2

I'm currently trying to understand how confidential transactions would work. I think I was able follow all the explanations about Pedersen commitments and the range checks, but I'm still missing one piece of the puzzle: If the network doesn't know transaction amounts, how can it verify a transaction? It doesn't know whether the account balance is sufficient. How can the network even know account balances when the amount of incoming transactions is hidden?

It would be great if anyone could shed some light on this.

1

If the network doesn't know transaction amounts, how can it verify a transaction?

That's exactly what Pedersen commitments allow you to do.

Each of the outputs contains a commitment P(v,r) = vH + rG, where v is the value and r is the blinding factr. The network does not know v or r, but does know P(v,r) (and H and G, which are constant).

Pedersen commitments have the property that they're linear in both arguments. This means that P(v1,r1) + P(v2,r2) = P(v1+v2,r1+r2).

For every transaction, a network rule requires that the sum of the output's commitments equals the sum of the commitments of the outputs spent by the inputs. This means that the sum of the output's values must equal the sum of the input's values, and that the sum of the blinding factors must equal the sum of the input's blinding factors.

The range proofs are there to prevent overflow in the value addition.

It doesn't know whether the account balance is sufficient.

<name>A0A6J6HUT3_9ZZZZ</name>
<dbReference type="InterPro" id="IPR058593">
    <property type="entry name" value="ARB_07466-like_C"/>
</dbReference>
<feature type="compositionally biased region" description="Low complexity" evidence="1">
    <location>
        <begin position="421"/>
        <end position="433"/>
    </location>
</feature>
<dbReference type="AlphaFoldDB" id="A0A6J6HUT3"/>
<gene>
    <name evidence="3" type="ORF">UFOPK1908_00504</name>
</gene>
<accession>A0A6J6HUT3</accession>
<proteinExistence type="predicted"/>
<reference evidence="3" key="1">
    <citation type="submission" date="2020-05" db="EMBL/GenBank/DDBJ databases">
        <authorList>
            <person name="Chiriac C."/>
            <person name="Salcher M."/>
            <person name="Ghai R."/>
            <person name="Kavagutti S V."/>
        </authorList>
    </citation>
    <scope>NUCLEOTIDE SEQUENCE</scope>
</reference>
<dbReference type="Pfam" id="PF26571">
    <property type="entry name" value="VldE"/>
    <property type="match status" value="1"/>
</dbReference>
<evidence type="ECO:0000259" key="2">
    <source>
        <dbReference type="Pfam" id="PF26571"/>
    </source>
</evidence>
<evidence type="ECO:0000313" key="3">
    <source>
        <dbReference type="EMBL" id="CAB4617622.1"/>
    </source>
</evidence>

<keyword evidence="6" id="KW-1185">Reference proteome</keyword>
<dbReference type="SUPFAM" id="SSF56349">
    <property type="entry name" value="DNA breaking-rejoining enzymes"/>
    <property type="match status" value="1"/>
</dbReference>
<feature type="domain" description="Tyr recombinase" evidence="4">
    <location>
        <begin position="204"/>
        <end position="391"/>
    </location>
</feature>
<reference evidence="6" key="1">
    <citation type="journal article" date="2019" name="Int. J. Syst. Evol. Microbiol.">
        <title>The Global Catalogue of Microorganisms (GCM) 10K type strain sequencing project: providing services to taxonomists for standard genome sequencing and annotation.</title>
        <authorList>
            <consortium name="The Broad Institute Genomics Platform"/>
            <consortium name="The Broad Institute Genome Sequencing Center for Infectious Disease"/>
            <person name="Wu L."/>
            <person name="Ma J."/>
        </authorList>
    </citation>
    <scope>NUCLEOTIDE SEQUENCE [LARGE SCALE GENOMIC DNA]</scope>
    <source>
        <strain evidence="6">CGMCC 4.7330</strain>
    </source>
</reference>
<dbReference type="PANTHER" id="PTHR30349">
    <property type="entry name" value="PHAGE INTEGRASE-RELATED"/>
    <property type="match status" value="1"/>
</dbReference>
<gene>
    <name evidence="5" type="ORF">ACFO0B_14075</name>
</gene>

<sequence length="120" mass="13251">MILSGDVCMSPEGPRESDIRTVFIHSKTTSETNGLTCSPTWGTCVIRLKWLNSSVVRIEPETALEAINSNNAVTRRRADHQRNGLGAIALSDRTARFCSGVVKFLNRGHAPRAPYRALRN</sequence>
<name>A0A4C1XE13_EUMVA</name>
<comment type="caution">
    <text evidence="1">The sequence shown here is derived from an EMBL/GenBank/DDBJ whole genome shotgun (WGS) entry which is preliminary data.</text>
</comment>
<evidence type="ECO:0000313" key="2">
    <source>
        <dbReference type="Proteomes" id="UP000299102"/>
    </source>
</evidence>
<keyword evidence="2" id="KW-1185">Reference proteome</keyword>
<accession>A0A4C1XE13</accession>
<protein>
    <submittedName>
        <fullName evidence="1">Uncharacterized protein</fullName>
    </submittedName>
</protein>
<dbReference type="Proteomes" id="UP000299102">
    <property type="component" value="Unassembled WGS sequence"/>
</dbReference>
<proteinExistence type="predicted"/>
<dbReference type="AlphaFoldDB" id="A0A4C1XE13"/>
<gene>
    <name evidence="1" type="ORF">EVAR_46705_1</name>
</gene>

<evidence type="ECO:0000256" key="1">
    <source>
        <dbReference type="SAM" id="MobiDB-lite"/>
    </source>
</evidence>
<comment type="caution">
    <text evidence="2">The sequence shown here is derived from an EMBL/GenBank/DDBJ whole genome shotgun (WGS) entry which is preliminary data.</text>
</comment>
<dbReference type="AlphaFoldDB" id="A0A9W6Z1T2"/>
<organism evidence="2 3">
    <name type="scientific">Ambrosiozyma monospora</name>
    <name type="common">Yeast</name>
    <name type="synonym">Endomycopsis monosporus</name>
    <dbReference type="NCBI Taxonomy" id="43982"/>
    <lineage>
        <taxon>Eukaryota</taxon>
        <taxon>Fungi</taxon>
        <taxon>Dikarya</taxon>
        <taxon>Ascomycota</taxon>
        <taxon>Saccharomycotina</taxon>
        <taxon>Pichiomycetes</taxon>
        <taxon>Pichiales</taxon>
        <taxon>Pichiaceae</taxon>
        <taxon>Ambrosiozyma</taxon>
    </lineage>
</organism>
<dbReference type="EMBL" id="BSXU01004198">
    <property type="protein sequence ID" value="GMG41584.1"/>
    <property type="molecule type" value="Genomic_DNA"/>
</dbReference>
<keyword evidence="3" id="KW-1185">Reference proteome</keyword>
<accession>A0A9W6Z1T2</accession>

There is no 'account' balance in Bitcoin. Transactions create outputs by burning outputs created by other transactions. Your wallet shows the sum of the values of all outputs you can spend. The only requirement is that a transaction does not create more in outputs than it burns in its inputs.

How can the network even know account balances when the amount of incoming transactions is hidden?

It can't. The purpose of Confidential Transaction is to prevent the network from knowing anything about anyone's balances. The only necessity is that individual wallets are able to determine how much they're able to spend. In CT that is solved by sending that information in encrypted form along with the transaction, with the receiver's public key.

  • 1
    Ah, now I get it! I always thought that in order do verify the blockchain, nodes would determine balances for each public key from incoming and outgoing transactions. And I thought transaction inputs were public keys of accounts, not outputs of other transactions. Now everything makes sense. Thanks! – Michael Jung May 21 '17 at 0:17

Your Answer

By clicking “Post Your Answer”, you agree to our terms of service, privacy policy and cookie policy

Not the answer you're looking for? Browse other questions tagged or ask your own question.